…and of course no explanation on who created God. It’s just absurd…
You are assuming that God would need a creator.

There’s also the issue of Genesis 1’s creation story contradicting Genesis 2’s creation story.
Genesis 2 is there to supplement Genesis 1, and was not written chronologically.

Nullo's avatar

Your source’s math is off.
Yes, we say that they are “weeks of years.” Seventy “weeks of years” (that is, 70×7 years) comes out to 490 years.
The countdown began with the 457B.C. Persian decree to rebuild Jerusalem -the effective end of the Captivity. 457 B.C. + 490 years = 33 A.D.
And nothing important or Messianic happened in 33 A.D., amirite~

The “code” that you refer to is explained in Halley’s Bible Handbook and likely elsewhere, an explanation that I cannot, per the Terms of Use, post here verbatim.

mattbrowne's avatar

@drfunko – Sorry, not a convincing argument. Did the geologists in the 19th century have GSP in mind when they did research to find out how old the Earth is? Fundamental research will not necessarily turn into useful applications the next day. How should we know what will become useful? A lot of people thought the quantum physicists are nuts dismissing their research as not being useful. Or being a complete idiocy. Like Sarah Palin and millions of other warriors fighting their war against science. Bashing fruit fly research, thinking it’s not useful. Telling people the LHC is a waste of money. Telling people that the knowledge of the age of the universe is not useful is a very dangerous path. Let me ask you this: What force seems to drive the universe apart? What kind of energy is this dark energy? Is it a property of vacuum? Could humanity one day tap into it? Build zero point modules? Jules Verne thought that sending people to the moon one day was possible. Few people believed him. This was in 1865. So please, my dear friend, think again.

Yes, science does have limitations. Science cannot answer all of the deep questions. Heck, it can’t even prove the consistency of axiomatic systems. It can’t tell me why I am me or why you are you or why something exists in the first place. But it sure can tell us the age of our universe. And it can tell us a lot more. Unexplained does not necessarily mean inexplicable. Some day scientists will unravel the mystery of dark matter and dark energy.

ETpro's avatar

@Nullo You say “Weeks of years” Unfortunately, Daniel didn’t. He said weeks period. By what sleight of hand do you know that Genesis 1 means 24-hour days when it says days but Daniel means weeks of years when he says weeks. If Jesus had been born a little earlier or a little later, you could just change what weeks really must have meant and still have his “prophecy” come out right on target. You are adjusting the math after the fact to suit observations. That’s not prophecy any more than Nostradamus’ quatrains, which have “predicted” every major world event, except that nobody knew it till after the event, when they went back and found the right way to read the right quatrain to get it to say what they now knew it should say.

Nullo's avatar

The “sleight-of-hand” is, I believe, called inference.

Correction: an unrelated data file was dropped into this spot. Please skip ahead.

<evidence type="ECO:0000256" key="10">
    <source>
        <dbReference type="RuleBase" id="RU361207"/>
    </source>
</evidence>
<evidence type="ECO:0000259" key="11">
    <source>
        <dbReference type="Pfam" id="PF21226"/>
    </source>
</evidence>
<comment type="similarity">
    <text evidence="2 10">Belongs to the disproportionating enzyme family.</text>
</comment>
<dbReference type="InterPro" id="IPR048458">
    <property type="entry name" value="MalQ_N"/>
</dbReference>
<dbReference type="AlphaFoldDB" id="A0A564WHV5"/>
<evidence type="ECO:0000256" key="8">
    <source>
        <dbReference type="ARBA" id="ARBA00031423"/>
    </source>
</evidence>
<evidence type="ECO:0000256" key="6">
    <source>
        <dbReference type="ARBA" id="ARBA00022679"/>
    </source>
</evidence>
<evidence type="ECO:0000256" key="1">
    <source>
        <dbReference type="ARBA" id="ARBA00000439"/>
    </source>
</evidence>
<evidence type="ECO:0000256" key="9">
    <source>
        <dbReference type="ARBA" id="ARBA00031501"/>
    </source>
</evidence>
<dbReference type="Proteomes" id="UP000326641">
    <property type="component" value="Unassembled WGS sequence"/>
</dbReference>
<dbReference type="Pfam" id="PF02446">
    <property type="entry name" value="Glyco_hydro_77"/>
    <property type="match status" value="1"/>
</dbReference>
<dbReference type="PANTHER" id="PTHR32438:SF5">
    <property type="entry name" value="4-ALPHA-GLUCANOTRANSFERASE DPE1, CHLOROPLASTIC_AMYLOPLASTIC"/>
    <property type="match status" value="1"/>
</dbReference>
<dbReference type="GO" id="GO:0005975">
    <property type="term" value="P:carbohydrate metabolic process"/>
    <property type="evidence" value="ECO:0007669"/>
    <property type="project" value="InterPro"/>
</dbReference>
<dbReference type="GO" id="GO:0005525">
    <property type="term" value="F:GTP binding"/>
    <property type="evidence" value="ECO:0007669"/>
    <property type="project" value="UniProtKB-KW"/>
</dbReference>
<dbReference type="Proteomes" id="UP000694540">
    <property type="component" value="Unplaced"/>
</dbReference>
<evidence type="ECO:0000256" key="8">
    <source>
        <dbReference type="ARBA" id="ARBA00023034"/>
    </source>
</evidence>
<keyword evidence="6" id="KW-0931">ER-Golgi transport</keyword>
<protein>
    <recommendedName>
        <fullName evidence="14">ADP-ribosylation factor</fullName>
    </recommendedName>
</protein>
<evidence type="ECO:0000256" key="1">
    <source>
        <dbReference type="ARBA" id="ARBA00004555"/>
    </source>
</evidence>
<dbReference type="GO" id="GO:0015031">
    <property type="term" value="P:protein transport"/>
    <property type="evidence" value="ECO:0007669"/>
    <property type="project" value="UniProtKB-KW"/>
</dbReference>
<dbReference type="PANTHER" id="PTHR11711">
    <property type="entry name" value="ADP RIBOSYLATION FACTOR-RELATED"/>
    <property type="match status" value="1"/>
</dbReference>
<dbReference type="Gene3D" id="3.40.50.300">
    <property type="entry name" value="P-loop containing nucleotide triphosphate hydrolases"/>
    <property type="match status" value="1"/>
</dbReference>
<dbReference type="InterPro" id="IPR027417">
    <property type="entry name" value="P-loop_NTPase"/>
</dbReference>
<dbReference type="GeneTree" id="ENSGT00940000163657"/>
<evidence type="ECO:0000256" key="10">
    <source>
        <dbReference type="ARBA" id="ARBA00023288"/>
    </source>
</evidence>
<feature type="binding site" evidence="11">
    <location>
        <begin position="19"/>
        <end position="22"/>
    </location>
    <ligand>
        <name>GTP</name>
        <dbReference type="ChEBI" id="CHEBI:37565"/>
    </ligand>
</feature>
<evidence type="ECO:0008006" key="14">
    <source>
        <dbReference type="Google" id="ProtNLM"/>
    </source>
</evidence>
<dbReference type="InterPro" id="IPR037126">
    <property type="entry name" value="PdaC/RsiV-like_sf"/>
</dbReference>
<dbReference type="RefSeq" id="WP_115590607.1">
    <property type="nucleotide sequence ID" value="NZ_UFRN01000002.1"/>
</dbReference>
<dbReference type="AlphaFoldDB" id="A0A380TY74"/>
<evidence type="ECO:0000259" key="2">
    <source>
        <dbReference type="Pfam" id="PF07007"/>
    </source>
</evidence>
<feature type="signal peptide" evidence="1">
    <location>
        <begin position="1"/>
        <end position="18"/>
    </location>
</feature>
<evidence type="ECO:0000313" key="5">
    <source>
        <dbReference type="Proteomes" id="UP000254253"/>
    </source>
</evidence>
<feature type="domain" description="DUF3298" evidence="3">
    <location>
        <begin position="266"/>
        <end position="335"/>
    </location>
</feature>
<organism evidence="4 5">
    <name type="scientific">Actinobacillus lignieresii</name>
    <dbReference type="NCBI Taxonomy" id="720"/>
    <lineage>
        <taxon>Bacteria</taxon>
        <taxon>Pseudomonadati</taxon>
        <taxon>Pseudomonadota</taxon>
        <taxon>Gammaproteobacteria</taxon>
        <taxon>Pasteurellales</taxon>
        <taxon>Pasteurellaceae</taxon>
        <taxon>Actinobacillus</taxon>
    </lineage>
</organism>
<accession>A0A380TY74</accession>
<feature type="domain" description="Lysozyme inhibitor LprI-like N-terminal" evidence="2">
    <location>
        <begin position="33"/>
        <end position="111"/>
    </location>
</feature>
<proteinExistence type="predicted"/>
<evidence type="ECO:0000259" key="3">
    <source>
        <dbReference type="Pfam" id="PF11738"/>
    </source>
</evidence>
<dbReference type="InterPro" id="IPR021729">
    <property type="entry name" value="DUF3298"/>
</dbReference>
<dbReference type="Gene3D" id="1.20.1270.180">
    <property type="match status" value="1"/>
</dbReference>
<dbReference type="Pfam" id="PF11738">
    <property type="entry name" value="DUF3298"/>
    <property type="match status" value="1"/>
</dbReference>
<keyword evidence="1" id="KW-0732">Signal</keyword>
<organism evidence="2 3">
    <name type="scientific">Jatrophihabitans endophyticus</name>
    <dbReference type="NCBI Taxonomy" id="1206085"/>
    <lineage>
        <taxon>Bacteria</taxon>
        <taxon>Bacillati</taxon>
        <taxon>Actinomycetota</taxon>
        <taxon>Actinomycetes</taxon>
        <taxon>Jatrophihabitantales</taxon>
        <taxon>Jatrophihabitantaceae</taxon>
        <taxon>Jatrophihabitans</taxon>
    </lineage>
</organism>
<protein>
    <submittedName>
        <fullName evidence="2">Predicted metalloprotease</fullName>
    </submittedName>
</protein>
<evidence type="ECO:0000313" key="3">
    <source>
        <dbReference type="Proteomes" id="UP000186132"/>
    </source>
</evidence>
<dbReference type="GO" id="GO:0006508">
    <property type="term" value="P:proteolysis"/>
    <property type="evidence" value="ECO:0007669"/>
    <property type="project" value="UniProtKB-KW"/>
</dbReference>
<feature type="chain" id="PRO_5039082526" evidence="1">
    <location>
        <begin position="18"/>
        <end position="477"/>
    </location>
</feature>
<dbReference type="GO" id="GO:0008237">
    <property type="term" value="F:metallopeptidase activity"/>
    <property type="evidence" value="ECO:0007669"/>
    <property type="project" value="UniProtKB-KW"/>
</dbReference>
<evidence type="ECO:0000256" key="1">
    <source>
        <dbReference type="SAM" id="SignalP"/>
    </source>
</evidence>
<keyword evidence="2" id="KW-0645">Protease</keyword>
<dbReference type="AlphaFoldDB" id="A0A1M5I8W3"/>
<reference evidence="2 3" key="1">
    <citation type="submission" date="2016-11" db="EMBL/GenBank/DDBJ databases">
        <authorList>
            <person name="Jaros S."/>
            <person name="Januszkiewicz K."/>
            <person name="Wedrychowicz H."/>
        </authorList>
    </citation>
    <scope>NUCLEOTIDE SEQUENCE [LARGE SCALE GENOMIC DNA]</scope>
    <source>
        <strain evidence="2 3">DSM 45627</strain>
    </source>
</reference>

First the Genesis day. There is no reason why God would need any time at all to build and populate the Earth, except to make a point. So there would be no need for the days to be dragged out.

I have found a document hosted on another website that explains properly what I was attempting to paraphrase in my previous post. It may be found here

mattbrowne's avatar

@ETpro – In general it’s quite rational to see Genesis (despite its mythical nature) as being confirmed by modern science i.e. big bang theory and evolution (assuming there is a creator God and interpreting “day” as a period of time instead of 24 hours).

Why? Because the laws our universe created by God favor the development of complexity. Quarks and electrons turn into simple atoms which turn into stars which turn into heavier atoms which turn into molecules which turn into replicating molecules which eventually leads to mutating molecules and natural selection and human beings. A leads to B. And B leads to C. Therefore it’s logical to say that A leads to C. Ergo God created human beings.

ETpro's avatar

@mattbrowne My quarrel was with fundamentalists Christians who place the age of the Earth in thousands of years precisely because they do insist that “day” in Genesis 1 means 24 Earth hours. @Nullo’ is arguing exactly that, despite the absolute mountain of evidence showing that the earth is billions of years old. And he is also quite comfortable with insisting that “week” in Daniel’s Messiah prophecy doesn’t mean week. It’s all OK because he assigns it to “inference” and we all know that’s a big word, so it must be true.

The Genesis 1 account is actually amazingly close to the order in which things were created. However, it errs where it says that the earth formed before the Sun or stars in the sky. It also disagrees with the order of creation presented in the very next chapter, Genesis 2.

I don’t want to shake anyone’s faith if they need to believe in a Sky Daddy to make them feel safe. I don’t know how the universe got here, and God creating it makes every bit as much sense to me as it creating itself or existing eternally. But I’m not going to agree with them when they want to put in our school books that the Earth is 6,000 years old give or take a few years. I’m not going to agree with absolute poppycock as being gospel truth.

mattbrowne's avatar

@ETpro – Well, both creation stories are myths, not accounts of actual events like when Salomo built his temple or Jesus was crucified. Fundamentalists can’t see the difference.

ETpro's avatar

@mattbrowne Yes, and when viewed in that light, they are fascinating in how close they come to the order in which various things were formed. It shows that as far back as 4,000 years ago, humans were beginning to understand how highly ordered structures emerged out of chaos.

mattbrowne's avatar

@ETpro – I totally agree. Some people today think Genesis 1 is totally ridiculous unable to can’t grasp the remarkable insights 4000 years ago.

Response moderated
Jabe73's avatar

Somewhere between 16 to 20 billion years old. There is no exact #. I’m a christian by the way. Were not all dumb.